Arment: Not a job to be underestimated

I was recently afforded the opportunity to go on a ride along with state trooper Jeremy Schaffer.

Getting into a Iowa State Patrol car and going out with a trooper for shift might have been awkward, except that I’ve served with Schaffer in the Marine Corps, so there was no need for introductions. After a brief familiarization to the gear in the vehicle, we were on our way.

Trying to get my bearings on where exactly Schaffer’s area of operation was, I asked him to clue me in. His answer reminded me of my love of no-nonsense professionalism.

“District Nine, which includes the counties of Franklin, Hardin, Butler, Grundy, Bremer and Black Hawk,” if you look at a map he listed them as they appear stacked from left to right “it includes the Waterloo-Cedar Falls Metro area, portions of Interstate 35, Highway 20, Interstate 380 and Highway 218,” he said.

District Nine is a large area, to say the least.

Schaffer isn’t just cruising to keep speeds down and bust drunk drivers, the State Patrol responds to all kinds of things: natural disasters, delivering organs and blood, even helping vehicles stranded vehicles. The State Patrol is more or less the premier in Iowa law enforcement, so don’t think of them as meter maids or speeding ticket jockeys.

My next question was one that may seem like clever thinking to civilians, but is just standard operating procedure to military types. I asked him who else was out in the area operating with us.

I assumed there would be someone else; some other trooper on duty in District Nine because it was so large. It’s pretty established doctrine in the military that things are employed in pairs, be it machine guns or soldiers. Two things can support each other. They can watch each other, and if one goes down the other can get on the radio and call in help. But I forgot to take into account how tight Iowa’s budget is.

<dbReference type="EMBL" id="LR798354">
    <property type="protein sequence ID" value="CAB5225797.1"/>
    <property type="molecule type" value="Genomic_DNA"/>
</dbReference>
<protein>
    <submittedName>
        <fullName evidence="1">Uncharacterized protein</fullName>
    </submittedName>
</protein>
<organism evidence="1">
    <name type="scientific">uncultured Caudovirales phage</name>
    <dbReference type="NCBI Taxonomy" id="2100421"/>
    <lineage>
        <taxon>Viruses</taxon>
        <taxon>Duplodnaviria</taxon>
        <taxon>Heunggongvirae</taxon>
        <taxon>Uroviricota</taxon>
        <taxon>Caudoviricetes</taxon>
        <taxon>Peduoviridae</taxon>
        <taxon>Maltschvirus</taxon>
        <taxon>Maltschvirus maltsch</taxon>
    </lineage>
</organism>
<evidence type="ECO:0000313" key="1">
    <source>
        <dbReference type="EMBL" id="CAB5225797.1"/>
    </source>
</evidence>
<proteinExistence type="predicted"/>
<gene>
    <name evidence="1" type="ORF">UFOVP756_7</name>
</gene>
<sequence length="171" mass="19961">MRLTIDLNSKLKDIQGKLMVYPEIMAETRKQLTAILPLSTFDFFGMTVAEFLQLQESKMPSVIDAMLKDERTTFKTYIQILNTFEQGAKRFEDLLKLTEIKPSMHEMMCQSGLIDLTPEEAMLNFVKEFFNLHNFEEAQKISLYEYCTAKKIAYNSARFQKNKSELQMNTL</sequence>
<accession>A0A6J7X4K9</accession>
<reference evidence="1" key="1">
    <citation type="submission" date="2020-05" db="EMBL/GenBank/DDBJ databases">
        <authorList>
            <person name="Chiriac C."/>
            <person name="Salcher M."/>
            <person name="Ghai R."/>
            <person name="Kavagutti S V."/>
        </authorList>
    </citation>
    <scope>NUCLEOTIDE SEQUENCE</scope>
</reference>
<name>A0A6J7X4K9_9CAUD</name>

“On today’s shift I’m the only trooper working the night shift in District Nine,” Schaffer said. “If there are any situations where they asked for a trooper, I would have what could be up to a 100-mile response time.”

I was extremely taken aback by this, and still a little shocked. With no other troopers about to help, it could be pretty easy to get into hot water very quickly. Pull over the wrong people, take a round to the shoulder, and suddenly you really need someone else to come get you and quick.

I thought maybe I was missing something. They couldn’t be stretched that thin, there had to be local law enforcement to help out, right? So I asked him to break it down for me.

“As a State Trooper we operate by ourselves, we don’t operate in two-man cars. We usually don’t operate in the same area as another trooper because of the low man-power. What it boils down to is response time, if I were to be involved in a situation where maybe I was in a fight, shooting, pursuit or some other serious situation, and I needed somebody to back me up, the response time for another trooper to get there could be 30, 40 minutes or even longer,” Schaffer said.

“At that point I’m relying on local agencies, county deputies or maybe local city police officers to respond. In certain times there may not be anybody on duty. Not every county staffs a 24-hour deputy,” he said, “so there’s nobody else out besides me and a handful of local city police officers. They may not be able to respond to help.”

That’s an unfortunate thing, when the budget dictates one of the most basic forms of public safety.

Your car dies, you get robbed, your tire pops or whatever the case may be: you call 911. If it’s late at night on a country road, highway or interstate, chances are State Patrol will be tasked out to come and assist you. Chances are also high the responding officers estimated time of arrival to your position will be somewhat lengthy. The budget is also affecting their equipment, as the State Patrol currently has no Tasers, so with no easy way out they must rely on muscle and mace to subdue people.

I understand money is sparse around the state, and everyone is tightening their belts. But I become concerned when it starts to affect the safety of myself and others; and especially worried when it starts to put the lives of officers in situations that leave them hanging.